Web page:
Another little insight into the author's life: I am a Land Surveyor by profession. I measure and analyze and consult to help people resolve property boundary locations and disputes. I also spent just short of 10 years in the Army National Guard. I like to refer to Mt. Rushmore as 3 surveyors and a soldier!
Here at the Miller household we do our family and small business banking with 2 credit unions. And I have been wondering for a while now how wise retirement investing with mutual funds is. I'm no economist, that is why I gave you a little bit of my background. With the steady monthly deductions of worker's wages going towards a retirement plan that is invested largely in mutual fund aggregations of global companies, something seems unsustainable about that to me. The money keeps pouring into these products, but the companies are not demonstrating the kind of growth to justify the escalating share prices. Where does the cash go? I can't realistically say about that, but I can guess that it goes in a cash account somewhere and is listed as an asset for any number of companies. Consequently the share price goes up or the cash is spent. What I suspect (and as a non-economist, let me emphasize S U S P E C T) happens is that there is little protection from a grand pump and dump scheme. Cash goes in, share price goes up well beyond a book index of 1, so far in fact that it is not believable, share price goes down and excess cash is skimmed off. It appears to me that the inflow of investment capital would be hard to distinguish from a revenue stream from actual returns on operations.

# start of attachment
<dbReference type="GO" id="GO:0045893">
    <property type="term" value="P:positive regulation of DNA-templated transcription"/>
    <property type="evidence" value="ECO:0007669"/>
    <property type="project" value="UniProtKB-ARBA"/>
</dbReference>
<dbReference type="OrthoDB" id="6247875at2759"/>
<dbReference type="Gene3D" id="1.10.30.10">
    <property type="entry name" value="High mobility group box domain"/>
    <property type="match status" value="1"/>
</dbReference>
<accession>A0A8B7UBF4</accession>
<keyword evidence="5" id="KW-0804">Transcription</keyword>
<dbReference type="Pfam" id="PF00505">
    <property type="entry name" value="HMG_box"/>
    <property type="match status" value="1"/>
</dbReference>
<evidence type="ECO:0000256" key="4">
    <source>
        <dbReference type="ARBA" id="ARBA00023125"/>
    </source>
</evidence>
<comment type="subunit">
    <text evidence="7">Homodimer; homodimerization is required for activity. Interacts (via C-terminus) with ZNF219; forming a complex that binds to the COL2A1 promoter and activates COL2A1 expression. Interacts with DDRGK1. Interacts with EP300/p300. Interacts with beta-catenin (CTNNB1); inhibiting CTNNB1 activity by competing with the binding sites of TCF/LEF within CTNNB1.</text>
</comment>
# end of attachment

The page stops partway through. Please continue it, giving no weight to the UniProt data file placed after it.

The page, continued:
Google has a motto that I had not heard until recently;
Don't be evil
So maybe it's the sub-amateur economist in me wondering, what if somebody came along with an economic model and said,
look, no need for a 700 page prospectus, you will always know where you stand with us. We buy X and Y for you and when your monthly contribution comes in, if we can't buy shares for a reasonable price, your money will have to wait in a low yield money market account. That's the way it works. We have other investment ideas naturally, but our favorite is
Don't be evil
Now to bring it back to independent politics. Companies that stick to this mantra of 'don't be evil' thrive. Companies that don't must spend gratuitously on campaigns and favorable legislation as a cost of doing business expense just to keep from going under. Now that is a wide sweeping generalization, but there are no shortage of examples that would support it.
So, is there a community based credit union style 'end run' on not just Wall Street excesses where they exist, but an end run on unsustainable economics as well?
I'll sign off tonight and leave you with this democracynow.org story on the Big 2 and what at least some corporate campaign contributions are used for: http://www.democracynow.org/2010/4/16/ubs